Greenfield melded essays from 18 contributors into a book outlining the seven ages of goddess worship to include ancient, Jewish,  mystery, Christian,  hidden, reawakened,  and tomorrow.  Contributors discuss different periods and which female characters were prominently worshiped.

The writing among the different essays is smooth with an overall "voice" and tone that is easy to read and informative. At the back of the book the reader can read a short biography of each of the contributors. Each article gives a taste of a topic which can be explored. For instance, the Eleusinian mysteries, Delphic oracles and many more are discussed. 

In ancient goddess, there are a lot of suppositions with little concrete evidence. For instance in Scott Irvine's article he states ". . . between Britain and the rest of Europe was a rich fertile Oasis called Doggerland . . ." but there are no written records from that time so how did he come by this name? Another contributor places the rise of patriarchy in Babylon around 1500 BCE but again there isn't actual proof. The lack of a bibliography diminished the essays in this book. Instead of having an informative fact based book, it is one of opinions and beliefs.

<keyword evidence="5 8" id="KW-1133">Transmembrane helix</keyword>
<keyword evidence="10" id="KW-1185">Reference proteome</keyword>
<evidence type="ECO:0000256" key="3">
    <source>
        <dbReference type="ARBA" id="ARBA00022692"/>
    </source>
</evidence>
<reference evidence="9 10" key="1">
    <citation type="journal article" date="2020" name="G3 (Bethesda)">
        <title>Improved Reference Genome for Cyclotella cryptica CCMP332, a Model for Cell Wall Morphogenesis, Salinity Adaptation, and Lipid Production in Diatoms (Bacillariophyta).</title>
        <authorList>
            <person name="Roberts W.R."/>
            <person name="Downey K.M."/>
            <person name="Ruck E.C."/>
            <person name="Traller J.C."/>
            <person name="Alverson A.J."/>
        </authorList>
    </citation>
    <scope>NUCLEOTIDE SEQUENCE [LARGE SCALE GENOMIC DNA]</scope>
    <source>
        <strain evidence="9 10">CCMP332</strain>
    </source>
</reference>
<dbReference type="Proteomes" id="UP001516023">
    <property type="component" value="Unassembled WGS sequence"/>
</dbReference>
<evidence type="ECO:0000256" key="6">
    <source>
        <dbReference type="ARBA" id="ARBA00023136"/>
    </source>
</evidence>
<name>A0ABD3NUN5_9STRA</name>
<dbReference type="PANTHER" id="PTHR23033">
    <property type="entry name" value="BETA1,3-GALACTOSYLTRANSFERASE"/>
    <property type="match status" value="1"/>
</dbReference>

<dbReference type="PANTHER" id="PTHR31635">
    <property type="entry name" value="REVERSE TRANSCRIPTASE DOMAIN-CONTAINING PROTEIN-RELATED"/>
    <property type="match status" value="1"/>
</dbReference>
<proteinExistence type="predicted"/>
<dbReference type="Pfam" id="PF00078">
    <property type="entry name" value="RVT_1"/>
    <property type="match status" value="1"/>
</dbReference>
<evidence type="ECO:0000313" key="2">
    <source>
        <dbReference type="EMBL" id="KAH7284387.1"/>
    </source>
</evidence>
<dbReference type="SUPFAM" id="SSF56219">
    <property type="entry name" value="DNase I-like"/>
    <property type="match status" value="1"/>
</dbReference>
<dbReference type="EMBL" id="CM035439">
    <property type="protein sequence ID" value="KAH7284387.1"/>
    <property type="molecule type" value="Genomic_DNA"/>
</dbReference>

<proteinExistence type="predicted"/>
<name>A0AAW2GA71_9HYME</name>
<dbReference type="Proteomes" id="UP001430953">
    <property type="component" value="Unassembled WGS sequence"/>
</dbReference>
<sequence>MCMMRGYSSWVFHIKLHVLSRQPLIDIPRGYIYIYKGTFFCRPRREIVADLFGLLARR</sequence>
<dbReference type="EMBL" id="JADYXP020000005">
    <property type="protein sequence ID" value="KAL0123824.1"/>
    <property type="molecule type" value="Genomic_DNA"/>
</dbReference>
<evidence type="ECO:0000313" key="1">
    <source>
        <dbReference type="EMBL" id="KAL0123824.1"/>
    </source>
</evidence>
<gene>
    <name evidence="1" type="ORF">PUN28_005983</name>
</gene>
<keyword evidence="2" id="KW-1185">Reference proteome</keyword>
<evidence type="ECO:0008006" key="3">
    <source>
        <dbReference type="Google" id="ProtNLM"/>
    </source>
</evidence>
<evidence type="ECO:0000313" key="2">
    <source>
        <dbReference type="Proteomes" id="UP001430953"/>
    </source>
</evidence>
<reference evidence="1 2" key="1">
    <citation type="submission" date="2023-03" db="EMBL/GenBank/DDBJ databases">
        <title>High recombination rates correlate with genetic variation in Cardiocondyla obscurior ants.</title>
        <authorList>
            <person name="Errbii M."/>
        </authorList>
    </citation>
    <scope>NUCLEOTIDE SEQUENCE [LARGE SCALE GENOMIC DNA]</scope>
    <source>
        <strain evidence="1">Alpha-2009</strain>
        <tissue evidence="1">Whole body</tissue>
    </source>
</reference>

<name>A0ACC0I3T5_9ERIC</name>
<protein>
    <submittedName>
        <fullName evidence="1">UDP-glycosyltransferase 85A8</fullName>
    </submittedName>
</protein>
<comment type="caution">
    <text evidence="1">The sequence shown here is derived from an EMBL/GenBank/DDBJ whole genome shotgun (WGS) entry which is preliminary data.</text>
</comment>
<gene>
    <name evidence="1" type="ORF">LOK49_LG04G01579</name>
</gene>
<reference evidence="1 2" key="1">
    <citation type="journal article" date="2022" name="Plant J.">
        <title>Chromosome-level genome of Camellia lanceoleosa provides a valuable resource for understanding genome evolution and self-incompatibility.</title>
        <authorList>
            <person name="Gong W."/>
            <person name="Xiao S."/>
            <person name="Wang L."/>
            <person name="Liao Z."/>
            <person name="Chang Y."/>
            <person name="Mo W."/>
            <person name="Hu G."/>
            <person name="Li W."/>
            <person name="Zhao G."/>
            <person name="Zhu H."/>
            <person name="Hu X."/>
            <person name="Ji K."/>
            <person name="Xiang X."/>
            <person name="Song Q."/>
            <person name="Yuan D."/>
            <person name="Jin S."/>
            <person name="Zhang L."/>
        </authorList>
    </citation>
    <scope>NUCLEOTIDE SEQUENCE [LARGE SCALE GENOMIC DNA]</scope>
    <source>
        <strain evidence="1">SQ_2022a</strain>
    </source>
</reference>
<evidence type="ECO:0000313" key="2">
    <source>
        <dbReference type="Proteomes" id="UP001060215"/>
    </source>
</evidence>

The concept of this book is interesting.  The outline and the articles within the book are easy to read and understand.  The miss comes in when the essays offer no references or bibliographic information. This takes the book from an alternative interpretation of archaeological interpretation to opinions.  While the book does cover from prehistoric origins forward, it is difficult to put credence in their suppositions with no credible references.

~review by Eileen Troemel

Editor: Trevor Greenfield
Moon Books, 2018
p. 200